Teams commit to one or more service projects throughout the month of April and are paired up with a #WNCforthePlanet partner nonprofit organization which will provide staff guidance and equipment for a day of working on behalf of a cleaner and greener WNC. Groups earn Planet Points according to how much they accomplish and the strenuousness of the project. Each team’s score is calculated according to a difficulty scale and averaged on a per-person basis. At the end of the month we tally the Planet Points, rank teams, name victors and hand out awards and prizes.

Available service projects include river cleanups, native habitat restoration, trail workdays and more. The team with the first, second, and third most Planet Points will choose from prizes, including a river float with MountainTrue, RiverLink and Asheville Greenworks, a hike led by the Southern Appalachians Highland Conservancy, or a private tour of New Belgium Brewing. Victors will honored on wncfortheplanet.org and through the social media of participating #WNCforthePlanet partners.

Register your team today. Contact Devon Hathaway, Americorps Outings and Education Coordinator at MountainTrue at outings@mountaintrue.org or by calling (828) 258-8737 ext. 214.

About WNC for the Planet:
WNC for the Planet is a collective made up of local environmental organizations that provides access to service, educational, and recreational opportunities in recognition of Earth Month. We strive to unify our community to encourage and celebrate environmental stewardship for our planet and the region. wncfortheplanet.org


Western North Carolina is blessed with more than 1.5 million acres of public land, including Nantahala-Pisgah National Forest, Great Smoky Mountains National Park, the Blue Ridge Parkway and several state-owned parks, forests and natural areas. These public lands support the headwaters of our rivers, beautiful mountain vistas, one of the most diverse temperate forests on the planet, and a thriving economy in tourism, crafts and recreation.
During its 30-year history, WNCA (now MountainTrue) has twice prevented logging in the Asheville Watershed, first in 1990 and again in 2004. Eventually the City of Asheville placed a conservation easement over 17,356 acres of the watershed.

Support Local, Sustainable, Farmers From Your Watershed This Holiday Season!

Support Local, Sustainable, Farmers From Your Watershed This Holiday Season!

The following post is by North Carolina’s Riverkeepers through the Waterkeeper Alliance.

 

Dear Friend,

A lot of folks in North Carolina produce meat. The state ranks second nationally in pork production and is among the nation’s leaders in poultry production. But the way meat is produced makes a big difference.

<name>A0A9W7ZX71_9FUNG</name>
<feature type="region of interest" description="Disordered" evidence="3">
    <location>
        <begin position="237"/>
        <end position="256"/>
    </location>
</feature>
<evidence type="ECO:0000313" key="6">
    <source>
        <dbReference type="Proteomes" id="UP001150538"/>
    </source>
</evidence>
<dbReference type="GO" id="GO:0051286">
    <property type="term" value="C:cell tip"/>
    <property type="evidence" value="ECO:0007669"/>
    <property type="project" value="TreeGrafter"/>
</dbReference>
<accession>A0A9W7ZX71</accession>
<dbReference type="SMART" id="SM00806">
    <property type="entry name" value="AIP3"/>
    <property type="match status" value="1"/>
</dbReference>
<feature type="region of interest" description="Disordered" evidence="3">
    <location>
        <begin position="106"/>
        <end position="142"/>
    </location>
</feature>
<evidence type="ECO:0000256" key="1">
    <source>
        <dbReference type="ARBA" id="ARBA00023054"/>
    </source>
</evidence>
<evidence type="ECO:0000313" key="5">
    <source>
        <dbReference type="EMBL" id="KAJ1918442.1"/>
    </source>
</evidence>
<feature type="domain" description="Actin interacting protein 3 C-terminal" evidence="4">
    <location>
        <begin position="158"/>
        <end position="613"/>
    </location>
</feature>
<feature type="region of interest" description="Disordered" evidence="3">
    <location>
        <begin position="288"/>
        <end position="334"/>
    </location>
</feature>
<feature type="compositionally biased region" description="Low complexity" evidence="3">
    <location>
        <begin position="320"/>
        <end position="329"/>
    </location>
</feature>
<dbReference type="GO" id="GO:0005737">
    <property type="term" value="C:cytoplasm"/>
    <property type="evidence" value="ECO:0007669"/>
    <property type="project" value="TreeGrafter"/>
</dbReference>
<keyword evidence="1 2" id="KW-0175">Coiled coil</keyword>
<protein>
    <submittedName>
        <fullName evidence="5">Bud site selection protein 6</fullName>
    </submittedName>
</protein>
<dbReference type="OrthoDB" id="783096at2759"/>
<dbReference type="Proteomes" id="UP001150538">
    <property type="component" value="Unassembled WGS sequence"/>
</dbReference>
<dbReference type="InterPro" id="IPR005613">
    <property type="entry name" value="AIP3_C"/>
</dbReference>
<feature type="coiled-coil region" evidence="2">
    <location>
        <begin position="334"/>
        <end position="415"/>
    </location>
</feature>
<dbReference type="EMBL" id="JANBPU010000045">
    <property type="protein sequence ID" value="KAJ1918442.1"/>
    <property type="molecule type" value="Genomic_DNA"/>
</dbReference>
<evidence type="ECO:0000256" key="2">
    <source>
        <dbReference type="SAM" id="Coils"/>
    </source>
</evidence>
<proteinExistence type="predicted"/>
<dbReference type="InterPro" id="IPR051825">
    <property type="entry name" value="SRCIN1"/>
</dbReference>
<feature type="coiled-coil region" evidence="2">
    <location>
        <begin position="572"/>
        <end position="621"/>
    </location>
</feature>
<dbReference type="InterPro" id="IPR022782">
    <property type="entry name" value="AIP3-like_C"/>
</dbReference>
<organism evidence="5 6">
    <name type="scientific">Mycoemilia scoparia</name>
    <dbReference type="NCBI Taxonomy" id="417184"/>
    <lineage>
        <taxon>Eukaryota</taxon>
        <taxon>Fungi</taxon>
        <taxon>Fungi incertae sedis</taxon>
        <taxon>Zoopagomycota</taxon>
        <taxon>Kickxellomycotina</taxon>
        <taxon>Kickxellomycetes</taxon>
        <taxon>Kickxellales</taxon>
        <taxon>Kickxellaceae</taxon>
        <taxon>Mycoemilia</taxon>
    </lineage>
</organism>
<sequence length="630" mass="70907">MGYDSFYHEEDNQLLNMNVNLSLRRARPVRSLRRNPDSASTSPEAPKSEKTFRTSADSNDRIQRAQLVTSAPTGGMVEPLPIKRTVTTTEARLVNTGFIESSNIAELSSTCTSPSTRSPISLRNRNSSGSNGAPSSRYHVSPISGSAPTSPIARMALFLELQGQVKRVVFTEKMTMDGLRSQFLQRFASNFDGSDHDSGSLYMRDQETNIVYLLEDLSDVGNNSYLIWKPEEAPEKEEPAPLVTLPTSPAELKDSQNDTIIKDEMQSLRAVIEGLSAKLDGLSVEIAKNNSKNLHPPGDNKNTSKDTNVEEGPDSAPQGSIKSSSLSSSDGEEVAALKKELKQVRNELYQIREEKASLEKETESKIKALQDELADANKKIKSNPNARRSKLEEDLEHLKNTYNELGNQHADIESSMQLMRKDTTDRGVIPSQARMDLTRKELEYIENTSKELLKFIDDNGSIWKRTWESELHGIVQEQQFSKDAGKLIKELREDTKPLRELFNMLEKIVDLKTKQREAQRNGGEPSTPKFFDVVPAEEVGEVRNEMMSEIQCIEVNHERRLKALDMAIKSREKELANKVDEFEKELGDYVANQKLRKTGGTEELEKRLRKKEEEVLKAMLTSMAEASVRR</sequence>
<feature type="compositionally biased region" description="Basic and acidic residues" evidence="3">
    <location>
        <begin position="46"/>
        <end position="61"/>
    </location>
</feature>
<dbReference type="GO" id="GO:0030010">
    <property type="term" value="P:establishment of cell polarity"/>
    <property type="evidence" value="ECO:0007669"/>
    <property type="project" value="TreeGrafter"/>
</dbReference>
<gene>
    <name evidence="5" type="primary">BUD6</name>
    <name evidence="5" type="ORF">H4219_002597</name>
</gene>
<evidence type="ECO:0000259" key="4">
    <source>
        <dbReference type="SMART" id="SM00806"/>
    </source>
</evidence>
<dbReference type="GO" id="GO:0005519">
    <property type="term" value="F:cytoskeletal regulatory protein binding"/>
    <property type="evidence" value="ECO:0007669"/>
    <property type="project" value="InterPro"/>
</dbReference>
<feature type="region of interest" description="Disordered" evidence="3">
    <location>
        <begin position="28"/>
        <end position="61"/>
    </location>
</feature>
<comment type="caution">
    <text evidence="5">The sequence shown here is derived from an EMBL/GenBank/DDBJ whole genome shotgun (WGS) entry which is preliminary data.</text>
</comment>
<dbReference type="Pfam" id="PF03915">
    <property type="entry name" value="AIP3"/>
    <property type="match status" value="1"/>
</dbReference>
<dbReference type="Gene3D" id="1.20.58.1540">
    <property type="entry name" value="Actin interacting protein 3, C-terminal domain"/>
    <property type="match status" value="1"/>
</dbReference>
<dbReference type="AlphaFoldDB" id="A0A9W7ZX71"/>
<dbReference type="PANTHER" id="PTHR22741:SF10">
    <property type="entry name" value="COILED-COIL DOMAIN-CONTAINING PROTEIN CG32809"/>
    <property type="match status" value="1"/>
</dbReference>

Corporate-controlled industrial animal operations are one of the leading contributors to water pollution across North Carolina. But there are farmers throughout the Tar Heel state striving to provide high-quality food without harming their local communities. And they deserve our thanks and our business.

Waterkeepers across North Carolina have compiled a list of farms in their watersheds that feed us without threatening our rivers, lakes, and streams. The inventory at these farms varies, but they all have one thing in common: they’re trying to do things the right way. If you’re looking to buy a bird for your Thanksgiving feast, we encourage you to buy from one of the farms listed below (we recommend calling to reserve your bird now). And if you aren’t able to buy directly from a farmer, be sure to look for their products at farmers markets and grocery stores in your neighborhood, as many supply to local distributors.

This holiday season, let’s show our appreciation for environmentally conscious farmers who raise meat sustainably and humanely using traditional techniques. Please choose to make your holiday meal even more special by purchasing from true family farms and pledging to buy sustainably-raised meat this holiday season. And when you make your purchase, be sure to thank the farmer for taking steps to protect our environment!

 

Pledge to serve sustainable meat this holiday season here.

 

*Don’t see a sustainable farm in your community on this list? Please let us know!
Cape Fear Watershed
Grass Roots Pork Company
Patch Farmstead
Humble Roots Farm
Changin’ Ways
SF Farms
Old River Farms
AJ Family Farm
Lizzy Lou’s Family Farm
Red Beards Farm
Creeks Edge Farm
Beartrack Farm
Growing Tall Acres
NC Natural Hog Growers AssociationCatawba Watershed
Carolina Farm Trust
Foothills Pilot Plant
All Natural Farms